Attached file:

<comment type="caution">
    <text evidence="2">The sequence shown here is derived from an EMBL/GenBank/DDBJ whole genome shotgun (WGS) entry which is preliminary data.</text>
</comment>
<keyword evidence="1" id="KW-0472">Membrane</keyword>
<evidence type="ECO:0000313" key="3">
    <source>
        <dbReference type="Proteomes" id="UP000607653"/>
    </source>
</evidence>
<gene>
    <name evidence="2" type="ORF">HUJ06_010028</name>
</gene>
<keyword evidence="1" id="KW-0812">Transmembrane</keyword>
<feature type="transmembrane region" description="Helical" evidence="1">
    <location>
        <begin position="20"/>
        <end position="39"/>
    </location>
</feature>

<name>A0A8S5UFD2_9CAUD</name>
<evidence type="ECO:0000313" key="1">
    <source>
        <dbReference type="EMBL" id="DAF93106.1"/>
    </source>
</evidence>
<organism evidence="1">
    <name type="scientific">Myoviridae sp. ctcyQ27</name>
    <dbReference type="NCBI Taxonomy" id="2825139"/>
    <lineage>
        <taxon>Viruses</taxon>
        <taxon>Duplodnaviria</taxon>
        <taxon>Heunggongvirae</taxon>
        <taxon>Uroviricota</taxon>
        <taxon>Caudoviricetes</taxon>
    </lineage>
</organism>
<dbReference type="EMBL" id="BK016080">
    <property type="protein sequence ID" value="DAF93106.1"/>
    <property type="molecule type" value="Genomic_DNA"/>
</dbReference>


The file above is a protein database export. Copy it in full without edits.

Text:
<comment type="caution">
    <text evidence="2">The sequence shown here is derived from an EMBL/GenBank/DDBJ whole genome shotgun (WGS) entry which is preliminary data.</text>
</comment>
<keyword evidence="1" id="KW-0472">Membrane</keyword>
<evidence type="ECO:0000313" key="3">
    <source>
        <dbReference type="Proteomes" id="UP000607653"/>
    </source>
</evidence>
<gene>
    <name evidence="2" type="ORF">HUJ06_010028</name>
</gene>
<keyword evidence="1" id="KW-0812">Transmembrane</keyword>
<feature type="transmembrane region" description="Helical" evidence="1">
    <location>
        <begin position="20"/>
        <end position="39"/>
    </location>
</feature>

<name>A0A8S5UFD2_9CAUD</name>
<evidence type="ECO:0000313" key="1">
    <source>
        <dbReference type="EMBL" id="DAF93106.1"/>
    </source>
</evidence>
<organism evidence="1">
    <name type="scientific">Myoviridae sp. ctcyQ27</name>
    <dbReference type="NCBI Taxonomy" id="2825139"/>
    <lineage>
        <taxon>Viruses</taxon>
        <taxon>Duplodnaviria</taxon>
        <taxon>Heunggongvirae</taxon>
        <taxon>Uroviricota</taxon>
        <taxon>Caudoviricetes</taxon>
    </lineage>
</organism>
<dbReference type="EMBL" id="BK016080">
    <property type="protein sequence ID" value="DAF93106.1"/>
    <property type="molecule type" value="Genomic_DNA"/>
</dbReference>